The cow ran away with the spoon

 

Situation 1:

A patient sees his or her physician with complaints of chest pain and job stress. The goal is to ascertain psychosocial and physical processes that may cause the chief complaint, chest pain. The physician asks for a history of recent life stressors and behaviors and wants a consultation with a psychologist. Based on a combination of psychological factors and standard lab tests, the physician forms a diagnosis but does not want to meet with the patient until he, the patient, has seen the psychologist. However, this 45-year-old gentleman does not agree to see the psychologist and will not listen to reason as to why this is recommended.

As a trained health psychologist, what do you advise the physician?

Situation 2:

A physician refers a hospitalized patient to you for consultation. The patient is terminally ill, with at best a month to live. He is in considerable pain and on morphine, which makes him sleep most of the time. When awake, he is still suffering. He is completely bedridden, needing assistance even to turn over. He has dialysis treatments three times a week. The patient has said he wants all life-saving procedures possible, but the doctor and the patient’s family feel he has suffered enough and would like to remove him from dialysis. You agree that this would be a reasonable and ethical course of action. The doctor explained to you, the health psychologist, that if the patient has no more dialysis treatments, he will fall asleep and die peacefully in a day or two. The lack of dialysis will not lead to more pain or discomfort than he is already experiencing. You are asked to evaluate the patient for competency to make his own decisions. The physician does not believe he can really understand his situation and wants you to talk the patient into stopping dialysis. You interview the patient and find that he has a clear understanding of his condition, his impending death, and the implications of stopping dialysis. In spite of all this, he wants all measures to sustain life continued.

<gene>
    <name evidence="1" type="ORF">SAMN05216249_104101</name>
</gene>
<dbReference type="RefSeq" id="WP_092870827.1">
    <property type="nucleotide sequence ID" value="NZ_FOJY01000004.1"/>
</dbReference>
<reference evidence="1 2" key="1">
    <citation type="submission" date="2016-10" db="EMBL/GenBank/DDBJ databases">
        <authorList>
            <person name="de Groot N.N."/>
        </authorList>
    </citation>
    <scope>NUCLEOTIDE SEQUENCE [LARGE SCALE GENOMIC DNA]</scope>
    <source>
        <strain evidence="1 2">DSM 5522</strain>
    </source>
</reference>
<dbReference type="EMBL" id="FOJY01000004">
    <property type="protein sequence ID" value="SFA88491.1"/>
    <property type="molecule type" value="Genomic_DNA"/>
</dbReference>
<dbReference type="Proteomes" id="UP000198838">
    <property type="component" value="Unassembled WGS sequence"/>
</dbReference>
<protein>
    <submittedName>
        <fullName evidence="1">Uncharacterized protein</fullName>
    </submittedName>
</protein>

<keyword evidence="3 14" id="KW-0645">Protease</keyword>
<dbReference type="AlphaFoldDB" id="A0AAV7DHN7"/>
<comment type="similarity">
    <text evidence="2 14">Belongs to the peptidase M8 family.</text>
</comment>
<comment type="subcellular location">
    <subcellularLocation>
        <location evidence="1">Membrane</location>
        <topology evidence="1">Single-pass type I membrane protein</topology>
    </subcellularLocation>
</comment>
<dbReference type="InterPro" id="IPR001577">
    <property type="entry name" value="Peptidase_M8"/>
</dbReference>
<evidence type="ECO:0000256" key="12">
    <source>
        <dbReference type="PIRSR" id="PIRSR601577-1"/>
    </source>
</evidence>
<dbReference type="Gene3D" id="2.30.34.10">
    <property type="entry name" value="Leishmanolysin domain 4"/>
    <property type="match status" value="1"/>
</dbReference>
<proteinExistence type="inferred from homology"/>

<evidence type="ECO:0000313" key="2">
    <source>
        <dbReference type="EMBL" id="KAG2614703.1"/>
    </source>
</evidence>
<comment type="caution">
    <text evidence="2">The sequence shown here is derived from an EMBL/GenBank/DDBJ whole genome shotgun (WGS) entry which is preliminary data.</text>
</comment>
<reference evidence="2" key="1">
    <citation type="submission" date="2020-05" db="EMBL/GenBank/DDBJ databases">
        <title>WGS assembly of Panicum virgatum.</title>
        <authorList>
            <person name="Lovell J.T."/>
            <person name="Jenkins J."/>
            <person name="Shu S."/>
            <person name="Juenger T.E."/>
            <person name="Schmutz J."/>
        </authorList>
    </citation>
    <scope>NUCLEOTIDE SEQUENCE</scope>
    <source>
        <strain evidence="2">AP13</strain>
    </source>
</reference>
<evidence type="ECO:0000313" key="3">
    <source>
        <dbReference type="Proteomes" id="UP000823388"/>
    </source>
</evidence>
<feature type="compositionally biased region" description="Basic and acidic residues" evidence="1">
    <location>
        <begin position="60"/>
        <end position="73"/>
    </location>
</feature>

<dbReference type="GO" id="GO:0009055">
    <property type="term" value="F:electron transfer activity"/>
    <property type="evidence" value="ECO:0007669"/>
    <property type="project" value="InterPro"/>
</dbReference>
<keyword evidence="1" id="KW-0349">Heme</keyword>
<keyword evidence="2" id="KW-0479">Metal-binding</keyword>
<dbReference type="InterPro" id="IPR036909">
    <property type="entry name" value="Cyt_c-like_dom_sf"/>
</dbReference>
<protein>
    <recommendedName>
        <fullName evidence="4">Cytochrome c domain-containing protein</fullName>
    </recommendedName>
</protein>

As a trained health psychologist, what is your responsibility in talking with the family and physician?